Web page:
Author Topic: EU Referendum  (Read 11835 times)

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Offline QCChevalier

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Re: EU Referendum
« Reply #195 on: January 02, 2021, 06:50:PM »
I suppose if you're nomophobic with a pet chihuahua driving to Spain things might become a little awkward for you..https://www.msn.com/en-gb/money/other/10-things-that-will-change-in-the-uk-on-1-january-because-of-brexit/ar-BB1cnR2T?ocid=msedgntp

The Devil is in the detail.  I think it's a sell-out.  Nevertheless, we have left the EU.

Offline Steve_uk

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Re: EU Referendum
« Reply #196 on: January 02, 2021, 08:28:PM »
The Devil is in the detail.  I think it's a sell-out.  Nevertheless, we have left the EU.
I've read somewhere that if we don't agree fishing quotas after this new deal expires in 2025 they can turn the lights off here.

Offline QCChevalier

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Re: EU Referendum
« Reply #197 on: January 02, 2021, 08:45:PM »
I've read somewhere that if we don't agree fishing quotas after this new deal expires in 2025 they can turn the lights off here.

That probably explains this:

https://www.gov.uk/government/news/uk-and-norway-sign-historic-fisheries-agreement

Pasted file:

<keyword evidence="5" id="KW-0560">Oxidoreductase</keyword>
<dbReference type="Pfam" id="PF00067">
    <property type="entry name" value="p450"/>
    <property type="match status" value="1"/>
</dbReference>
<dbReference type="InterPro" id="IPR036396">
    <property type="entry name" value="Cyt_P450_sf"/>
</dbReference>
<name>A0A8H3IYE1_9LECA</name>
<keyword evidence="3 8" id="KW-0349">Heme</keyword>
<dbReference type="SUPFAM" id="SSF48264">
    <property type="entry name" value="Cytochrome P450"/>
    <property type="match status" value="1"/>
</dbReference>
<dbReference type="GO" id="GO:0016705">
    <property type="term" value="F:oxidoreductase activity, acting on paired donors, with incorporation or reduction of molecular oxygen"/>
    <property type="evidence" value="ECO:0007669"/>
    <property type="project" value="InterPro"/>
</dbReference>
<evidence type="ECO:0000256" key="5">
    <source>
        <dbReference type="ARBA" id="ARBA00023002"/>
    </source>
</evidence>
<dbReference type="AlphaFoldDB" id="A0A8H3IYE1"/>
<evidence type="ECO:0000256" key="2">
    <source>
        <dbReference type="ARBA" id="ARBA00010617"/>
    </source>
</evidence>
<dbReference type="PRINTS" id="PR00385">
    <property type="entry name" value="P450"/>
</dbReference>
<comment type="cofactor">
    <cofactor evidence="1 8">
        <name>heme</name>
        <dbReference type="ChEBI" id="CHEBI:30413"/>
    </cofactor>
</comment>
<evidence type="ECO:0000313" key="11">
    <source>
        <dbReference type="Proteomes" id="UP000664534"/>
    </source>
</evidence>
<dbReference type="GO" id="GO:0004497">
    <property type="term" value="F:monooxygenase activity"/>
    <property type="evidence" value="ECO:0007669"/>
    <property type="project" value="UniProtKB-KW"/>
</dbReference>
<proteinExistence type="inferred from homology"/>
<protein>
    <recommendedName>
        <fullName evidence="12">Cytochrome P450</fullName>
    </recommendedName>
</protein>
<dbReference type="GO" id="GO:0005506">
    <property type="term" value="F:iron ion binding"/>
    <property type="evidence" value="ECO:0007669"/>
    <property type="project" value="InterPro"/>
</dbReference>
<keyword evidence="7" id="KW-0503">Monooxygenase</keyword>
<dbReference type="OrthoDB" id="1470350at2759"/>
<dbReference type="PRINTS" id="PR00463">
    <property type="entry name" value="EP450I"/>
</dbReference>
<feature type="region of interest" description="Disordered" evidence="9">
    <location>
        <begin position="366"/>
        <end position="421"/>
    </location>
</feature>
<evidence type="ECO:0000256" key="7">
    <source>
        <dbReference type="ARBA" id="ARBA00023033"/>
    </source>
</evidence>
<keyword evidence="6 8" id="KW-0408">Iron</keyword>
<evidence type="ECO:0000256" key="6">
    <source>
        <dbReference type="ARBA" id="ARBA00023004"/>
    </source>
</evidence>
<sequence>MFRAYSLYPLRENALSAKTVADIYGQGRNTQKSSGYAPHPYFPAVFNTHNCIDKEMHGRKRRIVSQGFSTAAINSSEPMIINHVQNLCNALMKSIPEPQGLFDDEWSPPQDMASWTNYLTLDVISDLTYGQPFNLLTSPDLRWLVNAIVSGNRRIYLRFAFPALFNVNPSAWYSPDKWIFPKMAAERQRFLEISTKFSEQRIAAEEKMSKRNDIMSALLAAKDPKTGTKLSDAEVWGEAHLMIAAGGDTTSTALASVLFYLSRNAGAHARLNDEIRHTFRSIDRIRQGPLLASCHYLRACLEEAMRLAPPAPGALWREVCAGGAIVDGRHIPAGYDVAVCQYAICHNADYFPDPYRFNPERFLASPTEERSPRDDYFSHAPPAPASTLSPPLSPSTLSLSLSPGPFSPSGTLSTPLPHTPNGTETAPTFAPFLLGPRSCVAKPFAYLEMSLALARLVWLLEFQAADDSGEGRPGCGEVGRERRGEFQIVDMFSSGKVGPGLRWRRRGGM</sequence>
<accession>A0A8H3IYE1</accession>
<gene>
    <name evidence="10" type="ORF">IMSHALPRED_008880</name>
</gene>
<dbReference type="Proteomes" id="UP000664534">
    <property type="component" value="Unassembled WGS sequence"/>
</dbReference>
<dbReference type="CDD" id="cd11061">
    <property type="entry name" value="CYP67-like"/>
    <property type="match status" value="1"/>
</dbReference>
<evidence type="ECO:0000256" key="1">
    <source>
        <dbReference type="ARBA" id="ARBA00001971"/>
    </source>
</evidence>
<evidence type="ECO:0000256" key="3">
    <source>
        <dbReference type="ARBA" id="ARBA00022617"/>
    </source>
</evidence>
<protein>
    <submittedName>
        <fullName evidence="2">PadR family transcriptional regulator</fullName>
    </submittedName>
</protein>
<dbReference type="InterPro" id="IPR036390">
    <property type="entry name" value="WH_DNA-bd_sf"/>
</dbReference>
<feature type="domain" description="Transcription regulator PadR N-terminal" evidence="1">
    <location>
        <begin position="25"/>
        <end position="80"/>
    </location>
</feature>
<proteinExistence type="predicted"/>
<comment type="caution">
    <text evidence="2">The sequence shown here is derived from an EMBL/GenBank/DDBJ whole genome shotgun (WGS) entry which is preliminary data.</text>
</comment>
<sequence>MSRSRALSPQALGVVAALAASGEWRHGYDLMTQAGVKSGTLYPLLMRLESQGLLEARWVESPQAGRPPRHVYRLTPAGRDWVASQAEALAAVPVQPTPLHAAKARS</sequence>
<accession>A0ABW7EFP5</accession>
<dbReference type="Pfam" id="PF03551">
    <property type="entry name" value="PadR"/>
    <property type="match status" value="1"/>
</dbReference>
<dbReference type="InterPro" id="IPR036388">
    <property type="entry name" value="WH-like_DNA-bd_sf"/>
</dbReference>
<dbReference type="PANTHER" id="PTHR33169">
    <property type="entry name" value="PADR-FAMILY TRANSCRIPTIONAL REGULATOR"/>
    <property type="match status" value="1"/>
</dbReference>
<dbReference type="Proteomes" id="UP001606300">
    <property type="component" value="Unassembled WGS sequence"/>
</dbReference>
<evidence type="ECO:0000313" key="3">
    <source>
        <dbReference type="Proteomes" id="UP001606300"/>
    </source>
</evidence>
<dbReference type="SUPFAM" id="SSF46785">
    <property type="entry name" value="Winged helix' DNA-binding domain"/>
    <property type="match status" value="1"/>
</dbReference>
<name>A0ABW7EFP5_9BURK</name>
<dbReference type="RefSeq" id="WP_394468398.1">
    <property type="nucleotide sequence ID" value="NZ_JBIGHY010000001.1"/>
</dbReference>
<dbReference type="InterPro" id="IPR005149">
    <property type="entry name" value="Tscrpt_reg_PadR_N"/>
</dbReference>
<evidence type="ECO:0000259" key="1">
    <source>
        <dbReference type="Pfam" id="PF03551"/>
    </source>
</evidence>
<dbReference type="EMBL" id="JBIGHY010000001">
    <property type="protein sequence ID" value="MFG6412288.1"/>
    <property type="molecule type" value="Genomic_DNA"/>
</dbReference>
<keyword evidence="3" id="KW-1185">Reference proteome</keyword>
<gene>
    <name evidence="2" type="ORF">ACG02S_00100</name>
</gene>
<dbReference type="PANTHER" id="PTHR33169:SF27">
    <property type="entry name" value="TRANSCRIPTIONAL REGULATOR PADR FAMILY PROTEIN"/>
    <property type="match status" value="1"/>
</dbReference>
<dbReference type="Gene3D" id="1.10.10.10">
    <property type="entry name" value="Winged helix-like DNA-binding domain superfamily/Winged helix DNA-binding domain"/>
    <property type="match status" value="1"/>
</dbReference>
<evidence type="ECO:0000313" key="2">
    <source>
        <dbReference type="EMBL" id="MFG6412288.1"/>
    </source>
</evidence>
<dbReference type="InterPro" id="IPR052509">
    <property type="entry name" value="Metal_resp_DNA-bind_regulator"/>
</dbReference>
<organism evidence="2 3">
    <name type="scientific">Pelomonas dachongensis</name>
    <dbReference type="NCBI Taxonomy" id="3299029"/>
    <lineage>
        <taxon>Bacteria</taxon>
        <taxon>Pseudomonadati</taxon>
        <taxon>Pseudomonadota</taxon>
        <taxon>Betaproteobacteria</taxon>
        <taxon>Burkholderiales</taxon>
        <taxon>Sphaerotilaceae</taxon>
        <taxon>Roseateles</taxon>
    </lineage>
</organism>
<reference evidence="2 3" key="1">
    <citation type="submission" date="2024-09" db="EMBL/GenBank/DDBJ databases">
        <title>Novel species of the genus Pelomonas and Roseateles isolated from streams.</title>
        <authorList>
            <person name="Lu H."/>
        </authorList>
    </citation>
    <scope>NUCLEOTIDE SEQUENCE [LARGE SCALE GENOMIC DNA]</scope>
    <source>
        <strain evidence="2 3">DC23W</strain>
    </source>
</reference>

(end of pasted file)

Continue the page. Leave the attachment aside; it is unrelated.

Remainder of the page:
Regarding gas, imports from Norway are roughly 40%, domestic production is roughly 33%, with 20% from the European mainland network (probably a lot of that from Russia itself), while roughly 7% is LNG from Qatar.

I don't see a problem.  We have the gas pretty much tied up and could generate a great deal of our own required electricity through a mixture of coal, nuclear and renewable resources.  We import electricity from the Continental transmission system, but that's only a small percentage of the overall requirement and demanded as market fluctuations require.  According to the following link, burning fossil fuels accounts for roughly 54.1% of supply, which means that gas imports from and via Europe and Russia account for only around just under 11% of electricity generation.

https://www.energy-uk.org.uk/our-work/generation/electricity-generation.html#:~:text=Most%20of%20the%20UK's%20electricity,(3.1%25%20in%202016)

It seems that Norway is strategically important to us because although they are an EEA state, they are outside the EU itself, meaning they aren't signed up to the Common Fisheries Policy and can deal with us independently.  They have their own bilateral fisheries agreement with the EU: https://ec.europa.eu/fisheries/press/eu-and-norway-reach-agreement-fisheries-arrangements-2020_en